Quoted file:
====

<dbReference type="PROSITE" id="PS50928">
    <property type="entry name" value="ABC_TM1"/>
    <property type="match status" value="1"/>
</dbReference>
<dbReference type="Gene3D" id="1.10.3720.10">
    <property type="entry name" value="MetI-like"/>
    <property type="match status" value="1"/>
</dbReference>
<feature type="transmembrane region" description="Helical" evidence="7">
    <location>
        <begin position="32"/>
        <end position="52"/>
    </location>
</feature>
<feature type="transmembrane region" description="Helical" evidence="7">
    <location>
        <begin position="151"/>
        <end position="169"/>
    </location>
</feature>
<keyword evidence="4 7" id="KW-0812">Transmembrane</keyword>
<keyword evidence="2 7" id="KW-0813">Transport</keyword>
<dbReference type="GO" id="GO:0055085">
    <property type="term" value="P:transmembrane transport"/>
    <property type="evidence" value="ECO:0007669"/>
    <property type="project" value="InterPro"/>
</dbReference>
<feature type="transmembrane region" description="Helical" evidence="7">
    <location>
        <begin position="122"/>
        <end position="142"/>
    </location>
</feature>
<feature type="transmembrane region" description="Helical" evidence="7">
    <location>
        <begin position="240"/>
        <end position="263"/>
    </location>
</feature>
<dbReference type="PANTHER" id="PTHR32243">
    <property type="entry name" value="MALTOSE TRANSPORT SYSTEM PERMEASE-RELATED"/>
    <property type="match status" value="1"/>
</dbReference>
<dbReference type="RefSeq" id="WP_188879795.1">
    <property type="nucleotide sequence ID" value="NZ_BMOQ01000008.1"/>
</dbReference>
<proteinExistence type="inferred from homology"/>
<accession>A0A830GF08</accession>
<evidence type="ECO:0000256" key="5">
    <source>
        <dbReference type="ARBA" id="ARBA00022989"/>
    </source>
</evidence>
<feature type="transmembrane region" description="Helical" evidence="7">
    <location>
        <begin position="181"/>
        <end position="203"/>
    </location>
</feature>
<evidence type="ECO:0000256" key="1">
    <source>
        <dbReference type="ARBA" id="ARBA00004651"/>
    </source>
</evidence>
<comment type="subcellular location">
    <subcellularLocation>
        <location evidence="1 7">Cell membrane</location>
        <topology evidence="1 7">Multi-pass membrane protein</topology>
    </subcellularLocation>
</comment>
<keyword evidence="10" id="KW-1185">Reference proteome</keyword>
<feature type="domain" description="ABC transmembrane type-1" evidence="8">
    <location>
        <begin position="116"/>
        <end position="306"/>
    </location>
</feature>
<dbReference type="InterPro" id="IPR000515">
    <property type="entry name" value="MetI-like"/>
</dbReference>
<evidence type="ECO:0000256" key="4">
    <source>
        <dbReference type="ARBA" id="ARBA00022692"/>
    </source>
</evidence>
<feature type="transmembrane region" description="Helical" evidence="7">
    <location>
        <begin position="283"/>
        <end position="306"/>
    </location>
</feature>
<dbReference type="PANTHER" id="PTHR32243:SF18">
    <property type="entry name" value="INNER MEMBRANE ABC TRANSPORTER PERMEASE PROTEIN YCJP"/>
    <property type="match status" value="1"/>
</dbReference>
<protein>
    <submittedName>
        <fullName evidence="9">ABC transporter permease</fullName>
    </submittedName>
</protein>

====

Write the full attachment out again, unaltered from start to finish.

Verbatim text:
<dbReference type="PROSITE" id="PS50928">
    <property type="entry name" value="ABC_TM1"/>
    <property type="match status" value="1"/>
</dbReference>
<dbReference type="Gene3D" id="1.10.3720.10">
    <property type="entry name" value="MetI-like"/>
    <property type="match status" value="1"/>
</dbReference>
<feature type="transmembrane region" description="Helical" evidence="7">
    <location>
        <begin position="32"/>
        <end position="52"/>
    </location>
</feature>
<feature type="transmembrane region" description="Helical" evidence="7">
    <location>
        <begin position="151"/>
        <end position="169"/>
    </location>
</feature>
<keyword evidence="4 7" id="KW-0812">Transmembrane</keyword>
<keyword evidence="2 7" id="KW-0813">Transport</keyword>
<dbReference type="GO" id="GO:0055085">
    <property type="term" value="P:transmembrane transport"/>
    <property type="evidence" value="ECO:0007669"/>
    <property type="project" value="InterPro"/>
</dbReference>
<feature type="transmembrane region" description="Helical" evidence="7">
    <location>
        <begin position="122"/>
        <end position="142"/>
    </location>
</feature>
<feature type="transmembrane region" description="Helical" evidence="7">
    <location>
        <begin position="240"/>
        <end position="263"/>
    </location>
</feature>
<dbReference type="PANTHER" id="PTHR32243">
    <property type="entry name" value="MALTOSE TRANSPORT SYSTEM PERMEASE-RELATED"/>
    <property type="match status" value="1"/>
</dbReference>
<dbReference type="RefSeq" id="WP_188879795.1">
    <property type="nucleotide sequence ID" value="NZ_BMOQ01000008.1"/>
</dbReference>
<proteinExistence type="inferred from homology"/>
<accession>A0A830GF08</accession>
<evidence type="ECO:0000256" key="5">
    <source>
        <dbReference type="ARBA" id="ARBA00022989"/>
    </source>
</evidence>
<feature type="transmembrane region" description="Helical" evidence="7">
    <location>
        <begin position="181"/>
        <end position="203"/>
    </location>
</feature>
<evidence type="ECO:0000256" key="1">
    <source>
        <dbReference type="ARBA" id="ARBA00004651"/>
    </source>
</evidence>
<comment type="subcellular location">
    <subcellularLocation>
        <location evidence="1 7">Cell membrane</location>
        <topology evidence="1 7">Multi-pass membrane protein</topology>
    </subcellularLocation>
</comment>
<keyword evidence="10" id="KW-1185">Reference proteome</keyword>
<feature type="domain" description="ABC transmembrane type-1" evidence="8">
    <location>
        <begin position="116"/>
        <end position="306"/>
    </location>
</feature>
<dbReference type="InterPro" id="IPR000515">
    <property type="entry name" value="MetI-like"/>
</dbReference>
<evidence type="ECO:0000256" key="4">
    <source>
        <dbReference type="ARBA" id="ARBA00022692"/>
    </source>
</evidence>
<feature type="transmembrane region" description="Helical" evidence="7">
    <location>
        <begin position="283"/>
        <end position="306"/>
    </location>
</feature>
<dbReference type="PANTHER" id="PTHR32243:SF18">
    <property type="entry name" value="INNER MEMBRANE ABC TRANSPORTER PERMEASE PROTEIN YCJP"/>
    <property type="match status" value="1"/>
</dbReference>
<protein>
    <submittedName>
        <fullName evidence="9">ABC transporter permease</fullName>
    </submittedName>
</protein>